'The Problem Is Not Fixed': Lawyers Continue To Rally At O'Hare As Dozens Held On Monday
By Stephen Gossett in News on Jan 31, 2017 3:53PM
Photo: Tyler LaRiviere
“Chaos. Moment after moment, hour after hour.”
That was the scene at O’Hare International Airport over the weekend as described by immigration attorney Mike Jarecki, Vice Chair of American Immigration Lawyers Association Chicago Chapter. He’s one of hundreds of lawyers who have volunteered at the airport at points since Trump’s executive order—which bars entry for citizens of seven Muslim-majority countries—resulted in widespread confusion and prompted massive protests.
Things have calmed down to some degree at the airport since Department of Homeland Security John Kelly stated that allowing entry of lawful permanent residents is “in the national interest.” But large numbers of travelers are still being extendedly detained, and lawyers continue to fill Terminal Five to offer assistance.
Between 40 and 50 people were held by airport officials on Monday, about 15 of whom were not allowed entry by Customs and Border Patrol, according to the Tribune. Green-card holders from the seven barred countries were still facing exceptional degrees of scrutiny from Customs and Border Patrol.
The firing of former Acting Attorney General Sally Yates, who told the Justice Department not to defend Trump’s order on grounds that it could be unconstitutional, also throws a potential wrench in the works of legal challenges.
“The problem is not fixed,” said Jarecki. “The crisis continues if green card holders are still being held, and if green card holders abroad are not being allowed on flights if they have passports from one of the seven countries.”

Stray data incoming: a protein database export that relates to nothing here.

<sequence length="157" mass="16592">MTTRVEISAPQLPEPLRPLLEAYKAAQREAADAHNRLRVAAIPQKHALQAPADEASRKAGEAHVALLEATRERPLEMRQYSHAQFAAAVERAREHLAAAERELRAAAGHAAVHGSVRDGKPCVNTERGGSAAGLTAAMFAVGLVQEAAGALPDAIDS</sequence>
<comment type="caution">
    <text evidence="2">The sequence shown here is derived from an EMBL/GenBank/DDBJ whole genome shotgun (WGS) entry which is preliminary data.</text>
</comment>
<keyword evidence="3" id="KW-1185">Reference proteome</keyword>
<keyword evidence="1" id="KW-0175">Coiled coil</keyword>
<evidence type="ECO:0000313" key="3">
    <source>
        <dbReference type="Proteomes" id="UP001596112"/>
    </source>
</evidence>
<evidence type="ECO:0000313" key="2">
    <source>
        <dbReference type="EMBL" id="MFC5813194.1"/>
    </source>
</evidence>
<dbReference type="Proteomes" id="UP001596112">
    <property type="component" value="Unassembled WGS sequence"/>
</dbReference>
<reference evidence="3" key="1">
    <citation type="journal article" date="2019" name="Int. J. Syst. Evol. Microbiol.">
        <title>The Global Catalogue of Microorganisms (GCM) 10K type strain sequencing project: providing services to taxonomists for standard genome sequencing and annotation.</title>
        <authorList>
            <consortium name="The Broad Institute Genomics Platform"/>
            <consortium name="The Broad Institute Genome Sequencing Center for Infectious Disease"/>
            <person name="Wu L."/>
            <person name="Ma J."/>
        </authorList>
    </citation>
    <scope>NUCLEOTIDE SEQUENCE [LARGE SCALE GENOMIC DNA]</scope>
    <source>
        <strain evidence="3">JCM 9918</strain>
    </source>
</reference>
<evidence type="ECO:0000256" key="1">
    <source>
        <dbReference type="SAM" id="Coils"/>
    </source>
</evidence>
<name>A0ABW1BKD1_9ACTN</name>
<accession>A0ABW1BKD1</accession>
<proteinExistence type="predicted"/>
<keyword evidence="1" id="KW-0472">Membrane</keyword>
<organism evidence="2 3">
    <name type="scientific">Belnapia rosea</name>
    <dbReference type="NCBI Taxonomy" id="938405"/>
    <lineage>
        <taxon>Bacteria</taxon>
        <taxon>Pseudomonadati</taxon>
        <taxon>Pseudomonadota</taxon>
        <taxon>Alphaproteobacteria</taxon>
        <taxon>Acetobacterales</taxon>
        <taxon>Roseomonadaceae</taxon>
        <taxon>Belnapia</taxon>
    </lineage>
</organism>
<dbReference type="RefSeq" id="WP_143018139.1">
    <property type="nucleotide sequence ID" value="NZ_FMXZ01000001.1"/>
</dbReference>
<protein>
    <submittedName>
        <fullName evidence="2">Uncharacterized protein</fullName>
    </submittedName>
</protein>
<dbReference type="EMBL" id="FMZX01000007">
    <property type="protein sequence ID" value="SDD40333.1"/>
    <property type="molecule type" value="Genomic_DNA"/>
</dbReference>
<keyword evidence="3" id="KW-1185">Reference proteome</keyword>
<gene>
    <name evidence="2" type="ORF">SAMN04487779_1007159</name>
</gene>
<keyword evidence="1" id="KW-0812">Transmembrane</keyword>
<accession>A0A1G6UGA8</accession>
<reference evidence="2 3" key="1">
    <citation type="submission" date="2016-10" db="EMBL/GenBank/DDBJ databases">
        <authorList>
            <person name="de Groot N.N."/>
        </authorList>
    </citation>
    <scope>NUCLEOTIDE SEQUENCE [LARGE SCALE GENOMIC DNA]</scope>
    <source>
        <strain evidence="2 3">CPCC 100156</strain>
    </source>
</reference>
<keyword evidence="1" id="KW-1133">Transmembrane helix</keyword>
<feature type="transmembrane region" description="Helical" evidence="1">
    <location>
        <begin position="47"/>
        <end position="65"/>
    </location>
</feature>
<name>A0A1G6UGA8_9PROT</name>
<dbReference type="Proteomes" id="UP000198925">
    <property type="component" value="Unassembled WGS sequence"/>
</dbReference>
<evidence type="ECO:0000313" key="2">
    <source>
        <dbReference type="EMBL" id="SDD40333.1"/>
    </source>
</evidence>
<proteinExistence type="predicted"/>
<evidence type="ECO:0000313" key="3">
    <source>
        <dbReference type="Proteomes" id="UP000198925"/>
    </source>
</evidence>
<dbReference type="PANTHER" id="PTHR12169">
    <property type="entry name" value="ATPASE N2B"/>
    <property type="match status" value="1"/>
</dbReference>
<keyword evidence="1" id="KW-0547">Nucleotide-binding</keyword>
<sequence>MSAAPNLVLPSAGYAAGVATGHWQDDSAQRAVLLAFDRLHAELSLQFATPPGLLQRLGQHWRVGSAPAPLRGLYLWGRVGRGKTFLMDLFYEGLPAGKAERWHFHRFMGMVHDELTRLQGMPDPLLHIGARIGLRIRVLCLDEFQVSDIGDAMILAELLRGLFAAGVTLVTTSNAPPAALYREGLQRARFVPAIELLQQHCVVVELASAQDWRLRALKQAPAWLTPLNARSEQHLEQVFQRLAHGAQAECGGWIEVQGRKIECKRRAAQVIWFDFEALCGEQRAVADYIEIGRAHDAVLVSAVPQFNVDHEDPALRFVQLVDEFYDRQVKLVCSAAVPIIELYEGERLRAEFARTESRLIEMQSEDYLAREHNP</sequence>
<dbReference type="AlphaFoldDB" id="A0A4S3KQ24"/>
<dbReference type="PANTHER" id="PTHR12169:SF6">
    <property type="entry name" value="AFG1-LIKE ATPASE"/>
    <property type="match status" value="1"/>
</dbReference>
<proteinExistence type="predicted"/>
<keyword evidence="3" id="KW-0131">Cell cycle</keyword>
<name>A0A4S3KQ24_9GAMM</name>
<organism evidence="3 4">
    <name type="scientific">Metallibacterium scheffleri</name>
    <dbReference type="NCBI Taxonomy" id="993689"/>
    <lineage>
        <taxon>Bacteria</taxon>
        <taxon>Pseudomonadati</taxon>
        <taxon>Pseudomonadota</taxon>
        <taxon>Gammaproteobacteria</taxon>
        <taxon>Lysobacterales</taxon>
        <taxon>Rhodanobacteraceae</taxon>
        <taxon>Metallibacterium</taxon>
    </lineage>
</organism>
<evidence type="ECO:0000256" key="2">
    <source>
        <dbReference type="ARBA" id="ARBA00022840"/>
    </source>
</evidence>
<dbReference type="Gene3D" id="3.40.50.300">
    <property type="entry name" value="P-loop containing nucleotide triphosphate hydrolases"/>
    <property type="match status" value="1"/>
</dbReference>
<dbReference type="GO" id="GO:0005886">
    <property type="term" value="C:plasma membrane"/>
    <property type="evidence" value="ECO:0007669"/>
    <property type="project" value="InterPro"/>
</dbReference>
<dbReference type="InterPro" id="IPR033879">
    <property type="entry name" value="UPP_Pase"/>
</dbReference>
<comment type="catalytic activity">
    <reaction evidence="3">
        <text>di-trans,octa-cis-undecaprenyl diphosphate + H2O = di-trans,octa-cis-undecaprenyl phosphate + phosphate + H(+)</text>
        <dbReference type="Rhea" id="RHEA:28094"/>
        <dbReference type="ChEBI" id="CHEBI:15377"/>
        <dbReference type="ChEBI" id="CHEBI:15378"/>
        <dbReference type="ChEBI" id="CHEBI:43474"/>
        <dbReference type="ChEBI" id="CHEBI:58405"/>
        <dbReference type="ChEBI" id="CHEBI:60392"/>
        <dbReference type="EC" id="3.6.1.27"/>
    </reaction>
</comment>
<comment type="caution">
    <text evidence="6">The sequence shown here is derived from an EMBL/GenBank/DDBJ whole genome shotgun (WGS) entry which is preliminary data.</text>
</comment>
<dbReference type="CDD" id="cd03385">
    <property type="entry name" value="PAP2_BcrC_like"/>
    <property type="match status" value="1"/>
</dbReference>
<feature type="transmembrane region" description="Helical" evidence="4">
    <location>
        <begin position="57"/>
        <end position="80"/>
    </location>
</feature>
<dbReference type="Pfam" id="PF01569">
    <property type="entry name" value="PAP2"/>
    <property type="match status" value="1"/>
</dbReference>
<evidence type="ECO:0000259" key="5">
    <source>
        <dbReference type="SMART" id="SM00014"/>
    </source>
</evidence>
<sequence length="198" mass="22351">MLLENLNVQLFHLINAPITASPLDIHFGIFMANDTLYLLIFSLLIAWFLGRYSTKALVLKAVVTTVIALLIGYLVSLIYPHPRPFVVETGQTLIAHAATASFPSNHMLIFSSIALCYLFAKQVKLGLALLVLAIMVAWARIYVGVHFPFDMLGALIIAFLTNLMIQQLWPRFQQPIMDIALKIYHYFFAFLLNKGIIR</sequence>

Jarecki said arrivals who have travel visas appear to be detained on a “case-by-case” basis. “It will be affected by how long a person was abroad and why.” But individualized assessments should not be based on “where they were born,” he said.
Whatever turn enforcement takes, Chicago lawyers undoubtedly remain committed to their initial mission as broader implications become clearer. "I initially signed up to help because there were people in need and I had skills to help,” Sonali Maulik, Associate at Kirkland& Ellis LLP, told Chicagoist by email. “I've since considered the fact that I took an oath of office to support the Constitution. (Whether the Executive Order is unconstitutional has not yet been legally determined but a number of judicial orders suggest a strong likelihood that it is).”
A team of attorneys was back on the scene early Tuesday morning, and a signup sheet for interested lawyers shows shifts planned for at least another week.
We're back! We have a great team of attorneys talking w families of passengers due to arrive at O'Hare this morning. We'll keep you posted.— ORDLawyersHQ (@ORDLawyersHQ) January 31, 2017
The order has caused anxiety among flyers and would-be travelers in Chicago who presumably should not be affected by Trump’s order, also. Jarecki, who assisted Saturday and Sunday at O’Hare and helped remotely on Monday, said he’s received several calls from foreign-born people uncertain about whether they should travel. “There’s a lot of fear.”